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This –6005 came to me in pretty good shape on its original bracelet, though it’s not running too well, so is currently in the queue for sending to my favoured watchmaker. He only wants 2 watches at a time from me, so I need to batch them up…

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Long-term readers may recall the association with the blue-dial 6139-600x and another famous and sadly deceased racing driver – Francois Cevert – so rather than saying this is a “Blue Pogue”, let’s call it a Cevert. That’ll keep the pedants at bay.

The blue watch in the advert above, and the 1970 “PROOF” –6000 that I had already, both have a distinctive notch above the crown and a 2-piece chronograph hand denoted by the steel centre; both are indicators of the watch having a 6139A movement, which is marginally thinner than the 6139B that replaced it.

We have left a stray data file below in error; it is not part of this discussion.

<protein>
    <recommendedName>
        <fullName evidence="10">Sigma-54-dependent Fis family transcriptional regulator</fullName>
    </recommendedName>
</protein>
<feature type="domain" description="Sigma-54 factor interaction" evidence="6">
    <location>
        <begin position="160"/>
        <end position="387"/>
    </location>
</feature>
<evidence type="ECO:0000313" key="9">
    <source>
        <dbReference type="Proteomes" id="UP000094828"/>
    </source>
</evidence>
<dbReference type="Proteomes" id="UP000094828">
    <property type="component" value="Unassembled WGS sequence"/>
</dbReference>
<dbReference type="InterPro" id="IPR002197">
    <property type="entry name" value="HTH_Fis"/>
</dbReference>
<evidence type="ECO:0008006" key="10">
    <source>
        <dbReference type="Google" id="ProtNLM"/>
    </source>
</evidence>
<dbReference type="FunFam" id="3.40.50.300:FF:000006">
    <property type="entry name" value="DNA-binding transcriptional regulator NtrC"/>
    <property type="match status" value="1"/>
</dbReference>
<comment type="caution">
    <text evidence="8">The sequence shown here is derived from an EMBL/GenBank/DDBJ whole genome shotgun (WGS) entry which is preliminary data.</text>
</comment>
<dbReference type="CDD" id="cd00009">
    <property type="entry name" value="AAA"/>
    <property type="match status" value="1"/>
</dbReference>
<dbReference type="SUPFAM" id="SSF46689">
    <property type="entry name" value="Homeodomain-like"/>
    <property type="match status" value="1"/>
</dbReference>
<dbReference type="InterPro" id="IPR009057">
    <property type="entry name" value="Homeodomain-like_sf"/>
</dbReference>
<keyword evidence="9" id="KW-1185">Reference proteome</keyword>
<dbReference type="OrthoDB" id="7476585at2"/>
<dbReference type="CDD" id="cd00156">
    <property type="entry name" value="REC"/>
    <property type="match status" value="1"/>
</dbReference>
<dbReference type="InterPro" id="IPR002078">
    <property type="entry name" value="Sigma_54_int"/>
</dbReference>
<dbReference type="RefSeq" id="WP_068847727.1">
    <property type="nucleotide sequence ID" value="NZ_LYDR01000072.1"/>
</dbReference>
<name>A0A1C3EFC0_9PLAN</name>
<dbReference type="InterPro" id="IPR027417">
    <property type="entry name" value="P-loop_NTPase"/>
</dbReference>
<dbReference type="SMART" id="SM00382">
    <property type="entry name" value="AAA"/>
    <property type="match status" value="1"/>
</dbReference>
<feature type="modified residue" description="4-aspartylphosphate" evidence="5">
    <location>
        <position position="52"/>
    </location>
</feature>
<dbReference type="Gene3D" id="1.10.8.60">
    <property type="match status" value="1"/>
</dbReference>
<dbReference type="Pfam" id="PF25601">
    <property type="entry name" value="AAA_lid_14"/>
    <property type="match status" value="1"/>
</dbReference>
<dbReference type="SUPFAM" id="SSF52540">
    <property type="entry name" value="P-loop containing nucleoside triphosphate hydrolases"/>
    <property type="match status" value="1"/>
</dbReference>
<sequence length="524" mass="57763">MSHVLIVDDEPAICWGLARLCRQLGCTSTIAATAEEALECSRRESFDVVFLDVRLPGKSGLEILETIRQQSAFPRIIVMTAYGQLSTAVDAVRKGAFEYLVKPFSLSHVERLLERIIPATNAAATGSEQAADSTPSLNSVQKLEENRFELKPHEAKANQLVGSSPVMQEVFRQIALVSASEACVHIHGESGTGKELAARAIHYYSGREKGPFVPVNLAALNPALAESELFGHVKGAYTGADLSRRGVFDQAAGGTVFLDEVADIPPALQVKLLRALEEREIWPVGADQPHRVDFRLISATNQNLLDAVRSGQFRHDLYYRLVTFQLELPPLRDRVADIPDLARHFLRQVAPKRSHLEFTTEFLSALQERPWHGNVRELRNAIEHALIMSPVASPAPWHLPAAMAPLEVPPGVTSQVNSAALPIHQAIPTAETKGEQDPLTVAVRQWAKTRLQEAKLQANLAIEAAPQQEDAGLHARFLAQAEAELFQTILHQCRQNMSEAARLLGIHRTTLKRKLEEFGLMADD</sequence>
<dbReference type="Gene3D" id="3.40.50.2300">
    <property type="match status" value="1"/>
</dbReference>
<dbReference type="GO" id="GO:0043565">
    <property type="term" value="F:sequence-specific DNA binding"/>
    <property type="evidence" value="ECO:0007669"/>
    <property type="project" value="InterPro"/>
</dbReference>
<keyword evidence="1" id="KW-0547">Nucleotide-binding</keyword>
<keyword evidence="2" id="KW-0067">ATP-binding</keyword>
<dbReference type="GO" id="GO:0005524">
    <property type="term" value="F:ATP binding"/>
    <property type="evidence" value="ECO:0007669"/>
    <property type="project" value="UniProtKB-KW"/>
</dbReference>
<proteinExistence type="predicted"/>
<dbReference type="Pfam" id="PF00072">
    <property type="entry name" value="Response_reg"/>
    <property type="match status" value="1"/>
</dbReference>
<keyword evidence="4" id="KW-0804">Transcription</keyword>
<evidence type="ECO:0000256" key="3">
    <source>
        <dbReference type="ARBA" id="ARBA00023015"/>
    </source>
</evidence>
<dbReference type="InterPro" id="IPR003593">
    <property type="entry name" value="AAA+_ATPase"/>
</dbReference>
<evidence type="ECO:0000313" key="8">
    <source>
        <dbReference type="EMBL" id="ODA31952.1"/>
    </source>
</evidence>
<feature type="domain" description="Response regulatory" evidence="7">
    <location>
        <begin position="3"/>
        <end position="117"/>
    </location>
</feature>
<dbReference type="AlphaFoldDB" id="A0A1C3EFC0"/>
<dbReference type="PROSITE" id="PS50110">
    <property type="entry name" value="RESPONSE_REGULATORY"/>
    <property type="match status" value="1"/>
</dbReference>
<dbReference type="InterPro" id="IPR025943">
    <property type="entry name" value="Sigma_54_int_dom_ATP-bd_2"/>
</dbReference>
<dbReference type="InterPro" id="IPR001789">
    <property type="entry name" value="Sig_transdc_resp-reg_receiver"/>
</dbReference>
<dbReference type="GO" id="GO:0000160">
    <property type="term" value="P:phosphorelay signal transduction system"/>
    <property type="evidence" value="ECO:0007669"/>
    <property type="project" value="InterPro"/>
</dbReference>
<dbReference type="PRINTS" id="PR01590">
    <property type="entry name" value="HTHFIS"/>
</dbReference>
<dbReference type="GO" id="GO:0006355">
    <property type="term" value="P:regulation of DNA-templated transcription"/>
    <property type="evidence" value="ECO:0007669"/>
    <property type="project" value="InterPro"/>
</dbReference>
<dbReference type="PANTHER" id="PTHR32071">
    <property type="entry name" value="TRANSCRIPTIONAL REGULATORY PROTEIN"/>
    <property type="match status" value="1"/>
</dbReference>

You’ll never see a 6139B watch in a notched case (unless the notch was made by some unscrupulous sort, with a Dremel, as the genuine notched case is too small to take a 6139B movement), though you often see 6139A watches in non-notched cases and with single-piece (all red) chrono hands.

… like this corker.

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It’s a pretty unusual American market watch, a 6139-6007.

These were only ever made with a blue dial, and only for a few months it seems. This one came from January 1971, and has a 6139A movement and RESIST dial.

Nobody seems to know where or why the 6007 was sold; the –6000 range was never available in the US, but the –6009 was sold in 1970 with a 6139A movement, 2-piece chrono hand, a notched case and a RESIST dial. Ultimately, the –6005 replaced the –6009, and completed the transition to 6139B movement, so the –6007 is some kind of half-way house. The same dial and movement as the –6009, but the slightly larger case of the  –6005 and (probably) a 1-piece chronograph hand (though it’s hard to know as the 2-piece hands would often have been replaced during a previous service). All 6139-6007s seem to have an English/Spanish day wheel, so it’s possible it was intended for the Latin American market.